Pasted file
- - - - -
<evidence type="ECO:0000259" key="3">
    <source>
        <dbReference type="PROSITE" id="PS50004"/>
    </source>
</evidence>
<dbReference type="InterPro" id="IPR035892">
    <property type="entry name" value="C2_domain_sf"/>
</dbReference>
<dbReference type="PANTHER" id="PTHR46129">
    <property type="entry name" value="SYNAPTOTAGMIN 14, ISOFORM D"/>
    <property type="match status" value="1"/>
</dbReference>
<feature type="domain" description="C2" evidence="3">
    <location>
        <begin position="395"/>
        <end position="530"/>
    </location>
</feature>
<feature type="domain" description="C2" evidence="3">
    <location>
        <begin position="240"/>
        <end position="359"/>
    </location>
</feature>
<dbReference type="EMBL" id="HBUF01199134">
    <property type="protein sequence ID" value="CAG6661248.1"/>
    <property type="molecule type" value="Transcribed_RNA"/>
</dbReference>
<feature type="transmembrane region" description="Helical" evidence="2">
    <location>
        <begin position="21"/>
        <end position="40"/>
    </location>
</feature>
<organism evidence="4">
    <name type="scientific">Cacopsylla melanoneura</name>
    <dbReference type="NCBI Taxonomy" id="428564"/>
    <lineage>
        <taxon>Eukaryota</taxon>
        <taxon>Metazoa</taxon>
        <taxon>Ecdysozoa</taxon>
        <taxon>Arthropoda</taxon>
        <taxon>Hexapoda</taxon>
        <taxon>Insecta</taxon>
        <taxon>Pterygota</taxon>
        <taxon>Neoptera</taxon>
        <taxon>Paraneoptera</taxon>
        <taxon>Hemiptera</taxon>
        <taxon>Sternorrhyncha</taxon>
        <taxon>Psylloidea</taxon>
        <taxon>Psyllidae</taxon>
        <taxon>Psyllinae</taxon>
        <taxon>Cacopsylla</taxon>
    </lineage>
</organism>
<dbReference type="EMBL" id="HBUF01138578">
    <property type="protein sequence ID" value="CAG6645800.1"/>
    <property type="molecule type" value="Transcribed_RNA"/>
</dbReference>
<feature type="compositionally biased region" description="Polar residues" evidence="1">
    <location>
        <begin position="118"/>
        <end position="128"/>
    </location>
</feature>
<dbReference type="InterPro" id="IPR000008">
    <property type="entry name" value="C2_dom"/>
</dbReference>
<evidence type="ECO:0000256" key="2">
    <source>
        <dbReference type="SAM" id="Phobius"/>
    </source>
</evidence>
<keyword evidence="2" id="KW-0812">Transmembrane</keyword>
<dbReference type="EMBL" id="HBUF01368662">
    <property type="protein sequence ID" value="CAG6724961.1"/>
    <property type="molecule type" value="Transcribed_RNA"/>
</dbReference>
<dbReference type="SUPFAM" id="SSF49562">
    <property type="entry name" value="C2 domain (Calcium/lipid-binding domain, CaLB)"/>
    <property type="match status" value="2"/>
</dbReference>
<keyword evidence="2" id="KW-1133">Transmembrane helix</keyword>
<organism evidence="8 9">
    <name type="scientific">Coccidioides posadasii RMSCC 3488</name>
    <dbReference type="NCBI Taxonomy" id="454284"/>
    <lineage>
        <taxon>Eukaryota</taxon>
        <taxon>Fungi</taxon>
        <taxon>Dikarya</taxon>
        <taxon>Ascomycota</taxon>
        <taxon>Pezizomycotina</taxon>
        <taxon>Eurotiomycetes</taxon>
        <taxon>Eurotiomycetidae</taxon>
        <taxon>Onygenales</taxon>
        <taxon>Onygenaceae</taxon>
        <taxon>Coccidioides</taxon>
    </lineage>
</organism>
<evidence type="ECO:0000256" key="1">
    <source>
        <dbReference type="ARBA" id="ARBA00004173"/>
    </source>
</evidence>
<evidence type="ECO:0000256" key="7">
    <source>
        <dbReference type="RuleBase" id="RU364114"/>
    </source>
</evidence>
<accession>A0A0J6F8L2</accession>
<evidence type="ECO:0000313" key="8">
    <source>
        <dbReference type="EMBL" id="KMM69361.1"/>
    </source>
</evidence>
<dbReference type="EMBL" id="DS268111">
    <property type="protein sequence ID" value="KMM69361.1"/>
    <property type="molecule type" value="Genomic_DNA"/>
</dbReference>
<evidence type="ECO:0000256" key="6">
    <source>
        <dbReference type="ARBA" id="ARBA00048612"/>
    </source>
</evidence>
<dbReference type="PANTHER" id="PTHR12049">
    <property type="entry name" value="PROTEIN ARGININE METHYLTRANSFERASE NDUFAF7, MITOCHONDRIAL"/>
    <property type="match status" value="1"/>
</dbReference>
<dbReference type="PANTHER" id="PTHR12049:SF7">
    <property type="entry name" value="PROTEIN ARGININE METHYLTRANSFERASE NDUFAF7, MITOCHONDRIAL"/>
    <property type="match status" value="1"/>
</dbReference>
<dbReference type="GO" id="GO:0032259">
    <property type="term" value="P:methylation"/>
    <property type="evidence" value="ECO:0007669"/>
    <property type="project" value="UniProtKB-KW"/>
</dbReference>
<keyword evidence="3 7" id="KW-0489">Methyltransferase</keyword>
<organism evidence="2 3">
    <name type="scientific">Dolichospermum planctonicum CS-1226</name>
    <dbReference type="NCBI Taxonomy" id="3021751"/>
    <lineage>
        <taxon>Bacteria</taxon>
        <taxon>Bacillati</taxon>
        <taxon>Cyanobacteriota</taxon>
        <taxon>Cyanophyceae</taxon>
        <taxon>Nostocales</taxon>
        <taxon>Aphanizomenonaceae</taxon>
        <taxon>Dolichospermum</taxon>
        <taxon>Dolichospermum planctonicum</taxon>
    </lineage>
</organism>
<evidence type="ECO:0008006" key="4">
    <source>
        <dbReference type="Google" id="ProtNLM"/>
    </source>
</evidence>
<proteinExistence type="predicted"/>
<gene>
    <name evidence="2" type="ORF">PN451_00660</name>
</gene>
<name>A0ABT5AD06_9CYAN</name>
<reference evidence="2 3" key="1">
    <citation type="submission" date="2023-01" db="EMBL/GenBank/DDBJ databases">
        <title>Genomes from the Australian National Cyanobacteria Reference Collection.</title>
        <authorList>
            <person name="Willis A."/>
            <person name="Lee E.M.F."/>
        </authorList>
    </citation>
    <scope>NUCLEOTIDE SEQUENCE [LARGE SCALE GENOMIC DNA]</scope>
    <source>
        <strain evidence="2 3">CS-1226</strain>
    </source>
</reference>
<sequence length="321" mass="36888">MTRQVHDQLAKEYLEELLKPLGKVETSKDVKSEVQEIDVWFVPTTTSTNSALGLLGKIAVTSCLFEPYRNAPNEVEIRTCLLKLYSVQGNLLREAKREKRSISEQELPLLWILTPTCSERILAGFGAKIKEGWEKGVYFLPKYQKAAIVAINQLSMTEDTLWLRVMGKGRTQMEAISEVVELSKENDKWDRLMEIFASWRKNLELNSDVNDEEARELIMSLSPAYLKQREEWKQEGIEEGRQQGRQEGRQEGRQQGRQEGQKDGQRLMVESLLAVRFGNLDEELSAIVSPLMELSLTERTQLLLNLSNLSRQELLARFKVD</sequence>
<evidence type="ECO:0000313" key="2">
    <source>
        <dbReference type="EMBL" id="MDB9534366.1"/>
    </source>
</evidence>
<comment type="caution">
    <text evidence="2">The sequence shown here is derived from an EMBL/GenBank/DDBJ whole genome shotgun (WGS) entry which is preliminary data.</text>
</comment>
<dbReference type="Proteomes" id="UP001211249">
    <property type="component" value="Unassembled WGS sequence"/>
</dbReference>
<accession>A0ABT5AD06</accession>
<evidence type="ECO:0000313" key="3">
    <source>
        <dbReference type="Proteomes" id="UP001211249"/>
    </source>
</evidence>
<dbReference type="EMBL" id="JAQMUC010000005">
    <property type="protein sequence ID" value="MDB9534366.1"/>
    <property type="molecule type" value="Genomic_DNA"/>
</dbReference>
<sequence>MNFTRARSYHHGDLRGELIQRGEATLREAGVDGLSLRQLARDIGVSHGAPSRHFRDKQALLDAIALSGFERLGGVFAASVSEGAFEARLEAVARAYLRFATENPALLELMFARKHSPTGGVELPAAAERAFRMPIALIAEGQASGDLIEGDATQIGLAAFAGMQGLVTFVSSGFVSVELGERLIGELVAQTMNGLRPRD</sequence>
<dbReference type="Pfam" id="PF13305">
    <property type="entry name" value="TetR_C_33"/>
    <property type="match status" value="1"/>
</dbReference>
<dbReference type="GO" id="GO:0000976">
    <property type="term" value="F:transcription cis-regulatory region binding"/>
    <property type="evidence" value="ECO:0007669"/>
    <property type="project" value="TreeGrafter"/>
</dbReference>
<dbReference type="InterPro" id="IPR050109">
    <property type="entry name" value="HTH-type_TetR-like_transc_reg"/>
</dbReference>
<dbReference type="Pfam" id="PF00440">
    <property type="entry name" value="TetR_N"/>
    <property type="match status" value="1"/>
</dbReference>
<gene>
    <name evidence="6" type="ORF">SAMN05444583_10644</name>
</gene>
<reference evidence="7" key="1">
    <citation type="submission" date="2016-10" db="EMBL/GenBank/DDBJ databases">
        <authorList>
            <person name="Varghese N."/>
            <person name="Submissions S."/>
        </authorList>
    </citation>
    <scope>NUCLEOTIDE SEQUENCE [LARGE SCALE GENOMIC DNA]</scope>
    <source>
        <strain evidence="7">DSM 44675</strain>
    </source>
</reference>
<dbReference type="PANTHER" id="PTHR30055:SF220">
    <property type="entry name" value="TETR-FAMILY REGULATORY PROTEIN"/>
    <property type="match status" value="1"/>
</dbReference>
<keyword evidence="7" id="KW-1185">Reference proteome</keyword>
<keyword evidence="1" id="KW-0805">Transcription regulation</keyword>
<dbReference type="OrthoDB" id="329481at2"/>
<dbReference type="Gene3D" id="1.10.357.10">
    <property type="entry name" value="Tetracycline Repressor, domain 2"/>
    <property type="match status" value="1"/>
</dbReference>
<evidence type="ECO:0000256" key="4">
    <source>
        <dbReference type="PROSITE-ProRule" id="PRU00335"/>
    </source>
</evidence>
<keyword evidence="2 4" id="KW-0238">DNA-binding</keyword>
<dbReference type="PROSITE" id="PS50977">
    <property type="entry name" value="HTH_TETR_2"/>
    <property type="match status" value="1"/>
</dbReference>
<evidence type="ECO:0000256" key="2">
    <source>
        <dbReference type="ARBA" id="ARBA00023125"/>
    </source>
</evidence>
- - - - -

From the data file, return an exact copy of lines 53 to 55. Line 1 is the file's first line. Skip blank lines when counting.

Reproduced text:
        <taxon>Cacopsylla</taxon>
    </lineage>
</organism>